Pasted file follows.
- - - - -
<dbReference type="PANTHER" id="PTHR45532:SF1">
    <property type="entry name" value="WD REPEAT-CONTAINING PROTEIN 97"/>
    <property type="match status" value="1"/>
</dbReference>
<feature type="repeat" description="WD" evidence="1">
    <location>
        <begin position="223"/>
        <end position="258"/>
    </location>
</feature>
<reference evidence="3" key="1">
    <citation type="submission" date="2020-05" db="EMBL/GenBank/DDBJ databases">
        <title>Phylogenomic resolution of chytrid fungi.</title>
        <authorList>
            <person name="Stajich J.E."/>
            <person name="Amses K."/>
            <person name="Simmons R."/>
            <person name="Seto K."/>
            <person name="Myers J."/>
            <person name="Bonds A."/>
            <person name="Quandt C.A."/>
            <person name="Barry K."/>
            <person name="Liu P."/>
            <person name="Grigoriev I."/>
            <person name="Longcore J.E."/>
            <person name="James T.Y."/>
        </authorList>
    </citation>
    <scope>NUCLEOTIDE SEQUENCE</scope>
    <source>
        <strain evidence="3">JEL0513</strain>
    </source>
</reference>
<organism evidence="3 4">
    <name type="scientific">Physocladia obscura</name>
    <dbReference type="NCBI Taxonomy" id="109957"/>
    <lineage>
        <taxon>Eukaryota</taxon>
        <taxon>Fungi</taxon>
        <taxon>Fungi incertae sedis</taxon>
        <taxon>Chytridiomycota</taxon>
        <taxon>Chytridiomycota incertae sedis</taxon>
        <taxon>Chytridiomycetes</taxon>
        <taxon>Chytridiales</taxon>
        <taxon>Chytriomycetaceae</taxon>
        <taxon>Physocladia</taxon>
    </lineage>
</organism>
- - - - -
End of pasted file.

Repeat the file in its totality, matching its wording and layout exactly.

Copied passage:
<dbReference type="PANTHER" id="PTHR45532:SF1">
    <property type="entry name" value="WD REPEAT-CONTAINING PROTEIN 97"/>
    <property type="match status" value="1"/>
</dbReference>
<feature type="repeat" description="WD" evidence="1">
    <location>
        <begin position="223"/>
        <end position="258"/>
    </location>
</feature>
<reference evidence="3" key="1">
    <citation type="submission" date="2020-05" db="EMBL/GenBank/DDBJ databases">
        <title>Phylogenomic resolution of chytrid fungi.</title>
        <authorList>
            <person name="Stajich J.E."/>
            <person name="Amses K."/>
            <person name="Simmons R."/>
            <person name="Seto K."/>
            <person name="Myers J."/>
            <person name="Bonds A."/>
            <person name="Quandt C.A."/>
            <person name="Barry K."/>
            <person name="Liu P."/>
            <person name="Grigoriev I."/>
            <person name="Longcore J.E."/>
            <person name="James T.Y."/>
        </authorList>
    </citation>
    <scope>NUCLEOTIDE SEQUENCE</scope>
    <source>
        <strain evidence="3">JEL0513</strain>
    </source>
</reference>
<organism evidence="3 4">
    <name type="scientific">Physocladia obscura</name>
    <dbReference type="NCBI Taxonomy" id="109957"/>
    <lineage>
        <taxon>Eukaryota</taxon>
        <taxon>Fungi</taxon>
        <taxon>Fungi incertae sedis</taxon>
        <taxon>Chytridiomycota</taxon>
        <taxon>Chytridiomycota incertae sedis</taxon>
        <taxon>Chytridiomycetes</taxon>
        <taxon>Chytridiales</taxon>
        <taxon>Chytriomycetaceae</taxon>
        <taxon>Physocladia</taxon>
    </lineage>
</organism>